“What the Constitution Means to Me”: The Living Document Defined


Laura Jordan in “What the Constitution Means to Me.” (Photo courtesy of BW Productions)

By Andre Montoya, Arts Writer


Pioneer Theatre Company recently presented “What the Constitution Means to Me,” a play by Heidi Schreck, directed by Karen Azenberg.

The play stars Laura Jordan as “Heidi,” and Ben Cherry as “the Legionnaire”/ “Mike.” There is a rotating cast of debaters for the final act and for the night of April 7, the role was played by Taryn Bedore.

Sobering Truths

Laura Jordan (left) and Ben Cherry (right) in "What the Constitution Means to Me."
Laura Jordan (left) and Ben Cherry (right) in “What the Constitution Means to Me.” (Photo courtesy of BW Productions)

The setting is focused around the debate tournaments centering the United States Constitution that Schreck frequented as a 15-year-old. The play reflects on how much has changed since then. The set simply consists of a podium in the front of the stage.

Schreck switches from her naive self to her more knowledgeable counterpart at certain points to break out into tangents or anecdotes that demonstrate how her viewpoint has changed. She reflects on the four generations of women in her family and how they navigated their lives in a country that treated them as second-class citizens in some form or another.

The Fourteenth Amendment, the one that guarantees protection for our founding principles of life, liberty and the pursuit of happiness, is a central focus as Schreck comes to realize that the truth is that many marginalized or persecuted groups have not historically enjoyed any of these protections. In fact, they have been subject to a great many injustices.

Many of the injustices mentioned in the play spin out from misogyny. They include the unequal relationship between men and women, domestic violence and bodily autonomy.

Schreck takes care to mention the historical struggles faced by African Americans, Indigenous Americans and LGBTQ people as well, acknowledging that the topics are more vast and complex than the play could tackle.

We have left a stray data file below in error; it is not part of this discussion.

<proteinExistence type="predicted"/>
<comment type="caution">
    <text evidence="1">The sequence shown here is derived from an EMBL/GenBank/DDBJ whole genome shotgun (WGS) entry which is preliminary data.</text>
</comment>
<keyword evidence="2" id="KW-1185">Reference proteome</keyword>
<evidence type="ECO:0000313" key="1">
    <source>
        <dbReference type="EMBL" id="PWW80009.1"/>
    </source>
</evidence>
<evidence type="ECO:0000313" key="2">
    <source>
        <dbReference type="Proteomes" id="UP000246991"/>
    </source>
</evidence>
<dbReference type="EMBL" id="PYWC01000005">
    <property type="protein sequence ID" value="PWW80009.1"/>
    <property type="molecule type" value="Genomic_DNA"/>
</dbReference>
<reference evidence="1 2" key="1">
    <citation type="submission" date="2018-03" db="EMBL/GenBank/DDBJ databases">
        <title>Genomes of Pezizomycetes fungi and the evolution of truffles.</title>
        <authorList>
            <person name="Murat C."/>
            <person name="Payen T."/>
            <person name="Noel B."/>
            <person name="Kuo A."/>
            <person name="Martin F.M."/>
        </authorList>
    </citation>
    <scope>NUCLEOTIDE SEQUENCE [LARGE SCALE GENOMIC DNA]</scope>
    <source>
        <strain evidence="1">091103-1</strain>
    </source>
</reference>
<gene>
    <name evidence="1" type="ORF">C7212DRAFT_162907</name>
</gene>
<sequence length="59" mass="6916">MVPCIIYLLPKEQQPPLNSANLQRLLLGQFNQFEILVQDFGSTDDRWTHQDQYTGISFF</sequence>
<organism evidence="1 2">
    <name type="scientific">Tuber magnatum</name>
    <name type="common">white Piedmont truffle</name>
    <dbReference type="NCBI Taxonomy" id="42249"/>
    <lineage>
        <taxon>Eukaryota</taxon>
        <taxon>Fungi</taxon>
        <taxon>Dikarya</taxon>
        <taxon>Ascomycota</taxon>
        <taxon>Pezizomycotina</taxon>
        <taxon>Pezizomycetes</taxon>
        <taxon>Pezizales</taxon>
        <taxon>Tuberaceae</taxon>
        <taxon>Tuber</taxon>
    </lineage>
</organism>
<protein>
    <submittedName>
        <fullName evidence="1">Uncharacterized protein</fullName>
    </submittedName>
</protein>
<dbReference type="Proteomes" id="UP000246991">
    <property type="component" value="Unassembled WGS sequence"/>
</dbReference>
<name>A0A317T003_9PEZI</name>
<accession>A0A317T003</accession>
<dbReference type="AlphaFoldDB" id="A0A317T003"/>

None of the injustices brought up seem archaic at all, as they continue to plague the U.S. to this day. Though these may be sobering truths, Heidi uses humor to soften the blows they land.

The Legionnaire is an odd figure at first, but serves almost as an allegorical representation of Uncle Sam, until he changes his costume from the straight and narrow Legionnaire to Mike, who gets to share his own anecdote.

Mike was included to provide a “positive male influence” as he states himself in the play. Beyond that, the story he tells of struggling to find his own space in the hyper-masculine culture of the U.S. does show that these patriarchal systems do harm both women and men.

An Open Discussion

Laura Jordan (left) and Taryn Bedore (right) in "What the Constitution Means to Me."
Laura Jordan (left) and Taryn Bedore (right) in “What the Constitution Means to Me.” (Photo courtesy of BW Productions)

Towards the end the play, the audience is treated to a debate between Schreck and Bedore as they pose the question of whether or not the Constitution should be abolished and reworked, or kept and continuously amended. This sequence invites audience members to participate in the debate by cheering or booing in support or derision of the arguments the two propose. Several audience members took their duty to participate quite seriously.

At the end of the debate, one audience member was selected to make the final decision: they chose to keep the Constitution as is.

The night ended on a more lighthearted note as the two debaters sat down to ask each other questions submitted by previous audiences. The last question, directed at Bedore, was along the lines of, “How do you imagine your life in 30 years?” The 15-year-old Bedore marveled momentarily at the prospect of being 45-years-old, which caused the audience to erupt in laughter, given many of them were older than that. As the laughter died down, Bedore then stated that they wished for a better future, for everyone. 

The 2019 Pulitzer Prize Award finalist and Tony award-nominated play leaves the Pioneer Theatre Company on April 22. Tickets can be found here.


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